This is a case-control study that compares the abdominal adipose tissue area between subjects with FD and control subjects without FD, who underwent abdomen computerized tomography (CT) for health examinations in a tertiary center. Retrospectively, a telephone survey was conducted to diagnose FD using the Rome III criteria. We measured various indices of obesity including body mass index (BMI), waist circumference (WC), visceral adipose tissue (VAT) area, subcutaneous adipose tissue (SAT) area and the VAT/SAT ratio in order to evaluate the association between FD and abdominal adiposity.
A total of 363 subjects were included in the present study. FD was diagnosed in 90 subjects (24.8%). In the univariate analysis, WC, VAT area, TAT area, VAT/SAT ratio and the presence of erosive esophagitis were significantly higher in the FD group than in the non-FD group. In the multivariate analysis, a higher VAT area (odds ratio (OR), 3.76; 95% confidence interval (CI), 1.24-11.40; highest quartile vs. lowest quartile, p = 0.019) and VAT/SAT ratio (OR, 2.35; 95% CI, 1.27-4.32; highest quartile vs. lowest quartile, p = 0.006) were independently associated with a risk of FD.
Visceral adiposity as measured by the VAT area and VAT/SAT ratio is associated with an increased risk of FD. This article is protected by copyright. All rights reserved.
This article is protected by copyright. All rights reserved.
Full-text · Article · Aug 2015 · Journal of Gastroenterology and Hepatology
[Show abstract][Hide abstract]ABSTRACT: The obese patients with diabetes or cardiovascular risk factors are associated with increased risk of colorectal cancer as well as adenomas under the shared pathogenesis related to atherosclerosis. Here we determined the association between increased arterial stiffness and colorectal adenomas incorporating parameters including age, gender, waist circumference, body mass index, lipid profiles, fasting glucose, and blood pressure. Subjects who simultaneously underwent colonoscopies and pulse wave velocity (PWV) determinations between July 2005 and September 2006 were analyzed, based on which the subjects were classified into two groups as patients group with colorectal adenomas (n = 49) and control group (n = 200) with normal, non-polypoid benign lesions or hyperplastic polyps. Uni- and multi-variate analyses were performed to calculate the odd ratio for colon adenomas. Based on uni-variate analysis, age, waist circumference, body mass index, heart-femoral PWV (hfPWV), and brachial-ankle PWV were significantly associated with adenomas (p<0.05) and multiple logistic regression analysis showed that the heart-femoral PWV, waist circumference, and the levels of LDL-C were significant risk factor for colorectal adenoma. However, arterial stiffness did not affect the progression of colon adenoma. The finding that hfPWV, reflecting aortic stiffness, was increased in patients with colorectal adenomas lead to conclusion that patients who have prominently increased arterial stiffness can be recommended to undergo colonoscopic examinations and at the same time we also recommend counseling about the risk for atherosclerosis in those who have colorectal adenomas.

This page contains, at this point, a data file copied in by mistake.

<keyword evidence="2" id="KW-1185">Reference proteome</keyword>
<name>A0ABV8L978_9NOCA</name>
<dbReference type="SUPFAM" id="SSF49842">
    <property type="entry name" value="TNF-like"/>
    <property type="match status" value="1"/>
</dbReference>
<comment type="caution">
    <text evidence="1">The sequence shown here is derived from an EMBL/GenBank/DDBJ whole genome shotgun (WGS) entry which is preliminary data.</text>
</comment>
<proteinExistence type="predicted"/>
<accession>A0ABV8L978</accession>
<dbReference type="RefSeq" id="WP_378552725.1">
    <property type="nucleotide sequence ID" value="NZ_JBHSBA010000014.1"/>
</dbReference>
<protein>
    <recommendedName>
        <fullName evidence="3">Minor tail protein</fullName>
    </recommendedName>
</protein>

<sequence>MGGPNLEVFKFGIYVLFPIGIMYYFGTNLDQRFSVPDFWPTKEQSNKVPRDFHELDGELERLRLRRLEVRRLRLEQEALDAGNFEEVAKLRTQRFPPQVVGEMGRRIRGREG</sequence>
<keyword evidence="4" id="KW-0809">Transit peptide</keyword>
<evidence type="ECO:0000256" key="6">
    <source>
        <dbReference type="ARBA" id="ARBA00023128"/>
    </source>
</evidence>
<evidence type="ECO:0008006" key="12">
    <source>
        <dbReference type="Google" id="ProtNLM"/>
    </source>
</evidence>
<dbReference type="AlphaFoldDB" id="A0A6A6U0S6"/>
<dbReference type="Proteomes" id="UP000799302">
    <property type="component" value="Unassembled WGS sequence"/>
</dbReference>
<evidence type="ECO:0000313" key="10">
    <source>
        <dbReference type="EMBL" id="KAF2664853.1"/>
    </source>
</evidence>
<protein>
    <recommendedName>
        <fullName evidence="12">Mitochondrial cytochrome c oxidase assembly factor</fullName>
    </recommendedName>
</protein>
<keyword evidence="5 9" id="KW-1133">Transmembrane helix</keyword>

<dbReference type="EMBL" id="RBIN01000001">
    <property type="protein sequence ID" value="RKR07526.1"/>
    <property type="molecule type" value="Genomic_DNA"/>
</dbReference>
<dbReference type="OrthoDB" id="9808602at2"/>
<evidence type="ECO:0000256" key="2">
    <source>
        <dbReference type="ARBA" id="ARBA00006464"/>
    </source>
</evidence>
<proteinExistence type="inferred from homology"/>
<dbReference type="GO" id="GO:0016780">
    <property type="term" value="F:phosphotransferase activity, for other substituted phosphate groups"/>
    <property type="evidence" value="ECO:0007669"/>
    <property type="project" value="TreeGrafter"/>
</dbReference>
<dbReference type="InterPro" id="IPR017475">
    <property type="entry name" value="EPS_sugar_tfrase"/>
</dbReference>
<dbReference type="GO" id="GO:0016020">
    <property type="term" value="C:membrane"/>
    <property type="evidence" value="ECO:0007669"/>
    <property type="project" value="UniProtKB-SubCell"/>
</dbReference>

Full-text · Article · Nov 2010 · Journal of Clinical Biochemistry and Nutrition